Professional philosophers often appeal to patterns in ordinary thought and talk — “commonsense” — in order to support theories or assumptions. In recent years, the emerging interdisciplinary field of experimental epistemology has revealed many instances where commonsense epistemology has been seriously mischaracterized. But even if professional philosophers misidentify what the folk think about knowledge, certainly they know what they themselves think about knowledge. Right?
In a fascinating paper forthcoming in Philosophical Studies, a pair of researchers tested ordinary people and professional philosophers (“experts”) on a range of cases.* A principal finding concerns knowledge attributions in cases where an agent sees an object that is surrounded by visually indistinguishable fakes.
Here is one case they tested:
(Sculpture) The director of a sculpture museum is so impressed with recent improvements of hologram images that she decides to perform a secret test on the visitors of her museum. To this end, she orders hologram images that even art experts cannot visually distinguish from the real sculptures in her museum, and she replaces all but one of the sculptures by their hologram image. As the director had expected, no one realizes any difference between the hologram images and the real sculptures. One day, the world’s greatest Rodin expert is visiting her museum. The expert is standing in front of a famous marble sculpture by Rodin, which is the only real sculpture that is presently on display in the museum, and she thinks to herself: “I’m facing one of Rodin’s famous marble sculptures now.”
Participants rated their agreement with whether “the Rodin expert knows that the sculpture in front of her is one of Rodin’s famous marble sculptures.”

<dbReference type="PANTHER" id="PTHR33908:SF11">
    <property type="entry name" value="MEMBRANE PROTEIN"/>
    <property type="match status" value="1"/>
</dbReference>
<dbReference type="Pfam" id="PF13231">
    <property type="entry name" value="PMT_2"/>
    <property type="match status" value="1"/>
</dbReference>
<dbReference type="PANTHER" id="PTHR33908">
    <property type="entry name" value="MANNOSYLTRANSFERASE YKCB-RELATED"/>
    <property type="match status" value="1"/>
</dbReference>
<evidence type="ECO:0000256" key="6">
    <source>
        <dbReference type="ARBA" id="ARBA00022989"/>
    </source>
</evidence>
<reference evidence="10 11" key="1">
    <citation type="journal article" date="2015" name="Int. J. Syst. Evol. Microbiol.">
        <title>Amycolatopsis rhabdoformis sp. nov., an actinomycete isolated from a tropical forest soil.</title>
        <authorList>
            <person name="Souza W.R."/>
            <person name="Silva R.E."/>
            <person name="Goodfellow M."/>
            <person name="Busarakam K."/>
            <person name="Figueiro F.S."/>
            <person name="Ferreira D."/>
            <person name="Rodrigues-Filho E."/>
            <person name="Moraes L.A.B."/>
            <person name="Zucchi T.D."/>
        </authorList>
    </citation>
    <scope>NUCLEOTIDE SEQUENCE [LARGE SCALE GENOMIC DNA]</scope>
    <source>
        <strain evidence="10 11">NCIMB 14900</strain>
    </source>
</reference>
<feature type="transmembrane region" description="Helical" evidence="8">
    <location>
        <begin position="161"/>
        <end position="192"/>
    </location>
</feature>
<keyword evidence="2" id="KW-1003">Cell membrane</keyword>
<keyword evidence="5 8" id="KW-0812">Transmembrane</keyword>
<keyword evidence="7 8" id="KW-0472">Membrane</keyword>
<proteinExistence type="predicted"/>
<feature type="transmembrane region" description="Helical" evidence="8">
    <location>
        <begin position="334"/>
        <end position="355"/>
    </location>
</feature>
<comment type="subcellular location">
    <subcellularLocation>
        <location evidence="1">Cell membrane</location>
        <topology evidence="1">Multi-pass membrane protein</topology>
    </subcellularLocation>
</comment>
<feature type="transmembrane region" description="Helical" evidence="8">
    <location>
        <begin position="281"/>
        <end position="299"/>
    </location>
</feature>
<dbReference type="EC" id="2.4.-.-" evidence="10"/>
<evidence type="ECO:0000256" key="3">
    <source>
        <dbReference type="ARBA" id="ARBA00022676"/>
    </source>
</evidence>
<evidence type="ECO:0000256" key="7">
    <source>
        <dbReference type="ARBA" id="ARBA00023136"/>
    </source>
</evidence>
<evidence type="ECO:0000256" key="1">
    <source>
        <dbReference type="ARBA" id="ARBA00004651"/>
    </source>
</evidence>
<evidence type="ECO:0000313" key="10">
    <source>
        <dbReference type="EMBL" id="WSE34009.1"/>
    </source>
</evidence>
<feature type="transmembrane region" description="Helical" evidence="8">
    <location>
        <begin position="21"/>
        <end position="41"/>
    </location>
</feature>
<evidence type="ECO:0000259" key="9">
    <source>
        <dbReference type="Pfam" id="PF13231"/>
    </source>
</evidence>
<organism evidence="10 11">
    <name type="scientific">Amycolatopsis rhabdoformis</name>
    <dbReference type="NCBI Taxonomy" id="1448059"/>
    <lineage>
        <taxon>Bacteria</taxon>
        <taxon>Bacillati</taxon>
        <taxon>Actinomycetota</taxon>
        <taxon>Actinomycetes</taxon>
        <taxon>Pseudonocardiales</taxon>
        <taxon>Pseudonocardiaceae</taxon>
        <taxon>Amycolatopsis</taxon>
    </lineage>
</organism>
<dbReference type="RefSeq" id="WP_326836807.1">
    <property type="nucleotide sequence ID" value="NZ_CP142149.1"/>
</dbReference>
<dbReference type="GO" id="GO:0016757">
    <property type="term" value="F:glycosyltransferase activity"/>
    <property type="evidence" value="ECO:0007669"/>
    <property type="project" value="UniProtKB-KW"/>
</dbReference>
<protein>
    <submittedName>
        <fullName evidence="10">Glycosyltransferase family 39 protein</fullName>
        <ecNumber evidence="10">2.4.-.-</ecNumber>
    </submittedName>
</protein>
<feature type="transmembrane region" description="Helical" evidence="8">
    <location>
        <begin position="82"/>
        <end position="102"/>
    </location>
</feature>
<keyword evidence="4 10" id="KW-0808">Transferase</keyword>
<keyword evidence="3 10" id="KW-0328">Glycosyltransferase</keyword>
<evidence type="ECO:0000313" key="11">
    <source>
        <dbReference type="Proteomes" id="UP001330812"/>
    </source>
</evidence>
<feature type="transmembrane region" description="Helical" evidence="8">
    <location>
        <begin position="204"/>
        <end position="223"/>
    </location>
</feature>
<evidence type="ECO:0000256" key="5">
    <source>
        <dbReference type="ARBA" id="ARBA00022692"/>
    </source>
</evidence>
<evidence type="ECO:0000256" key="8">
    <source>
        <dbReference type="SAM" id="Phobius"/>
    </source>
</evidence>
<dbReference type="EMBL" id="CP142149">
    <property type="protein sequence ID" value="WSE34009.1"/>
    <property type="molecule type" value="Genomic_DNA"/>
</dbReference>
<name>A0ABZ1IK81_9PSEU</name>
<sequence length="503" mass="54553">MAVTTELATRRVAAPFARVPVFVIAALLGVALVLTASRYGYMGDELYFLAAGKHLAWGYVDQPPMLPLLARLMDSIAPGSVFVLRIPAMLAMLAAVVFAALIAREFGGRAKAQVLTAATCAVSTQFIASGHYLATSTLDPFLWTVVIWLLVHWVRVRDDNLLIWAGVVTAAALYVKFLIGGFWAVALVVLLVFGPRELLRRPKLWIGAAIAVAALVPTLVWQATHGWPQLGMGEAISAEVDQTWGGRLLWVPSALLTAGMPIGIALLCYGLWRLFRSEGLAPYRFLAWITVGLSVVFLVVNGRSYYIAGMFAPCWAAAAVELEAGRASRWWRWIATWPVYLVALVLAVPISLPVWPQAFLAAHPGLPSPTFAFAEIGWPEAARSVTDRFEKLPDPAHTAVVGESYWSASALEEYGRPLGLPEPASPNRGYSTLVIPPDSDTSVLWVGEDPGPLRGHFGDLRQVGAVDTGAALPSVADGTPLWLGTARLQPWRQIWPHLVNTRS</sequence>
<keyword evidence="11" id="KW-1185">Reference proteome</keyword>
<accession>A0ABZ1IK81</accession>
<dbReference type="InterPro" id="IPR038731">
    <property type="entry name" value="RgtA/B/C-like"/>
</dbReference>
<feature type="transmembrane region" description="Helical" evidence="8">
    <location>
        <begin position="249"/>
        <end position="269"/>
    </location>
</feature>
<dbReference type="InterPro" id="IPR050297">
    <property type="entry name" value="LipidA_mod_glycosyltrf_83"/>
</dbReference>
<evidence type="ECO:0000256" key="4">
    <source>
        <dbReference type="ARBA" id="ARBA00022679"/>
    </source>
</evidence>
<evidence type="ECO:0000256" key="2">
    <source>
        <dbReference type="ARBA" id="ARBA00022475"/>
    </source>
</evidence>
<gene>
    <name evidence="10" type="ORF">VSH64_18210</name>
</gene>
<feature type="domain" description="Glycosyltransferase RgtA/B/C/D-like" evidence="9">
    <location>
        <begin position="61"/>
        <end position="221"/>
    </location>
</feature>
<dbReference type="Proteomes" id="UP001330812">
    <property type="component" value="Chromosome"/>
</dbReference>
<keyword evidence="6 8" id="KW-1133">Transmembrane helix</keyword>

The case is structurally similar to the famous “fake barn” case. Textbooks and review articles tell us that there is “broad agreement” among experts that these aren’t cases of knowledge. And this verdict is often treated as a litmus test for theories of knowledge: if your view implies that there is knowledge in a “fake barn” case, this is often treated as a decisive refutation of your view. Accordingly, we would expect that most experts will deny that Sculpture is a case of knowledge.
But that’s not what the researchers found. Instead, a majority of experts attributed knowledge. Surprised, the researchers tested the case again on another group of experts. And, just for good measure, they tested another case with a “fake barn” structure too. Perhaps the initial result was a fluke?
Again and again, most experts attributed knowledge. Ongoing work by another team of researchers has returned broadly similar results.**
The researchers also found that in a case structurally similar to a “lottery case,” the majority of experts attributed knowledge, which again contradicts “the textbook consensus.”
Based on these findings, the researchers concluded that “the discipline of epistemology is dysfunctional insofar” as it is “deluded about” its practitioners’ verdicts about cases.
I’ve only covered some of the paper’s interesting findings. Check it out!
*Horvath, J., & Wiegmann, A. (2016). Intuitive expertise and intuitions about knowledge. Philosophical Studies, 1–26. http://doi.org/10.1007/s11098-016-0627-1
**Carter, J. A., Pritchard, D., & Sheperd, J. (ms). Knowledge-how, understanding-why and epistemic luck: an experimental study.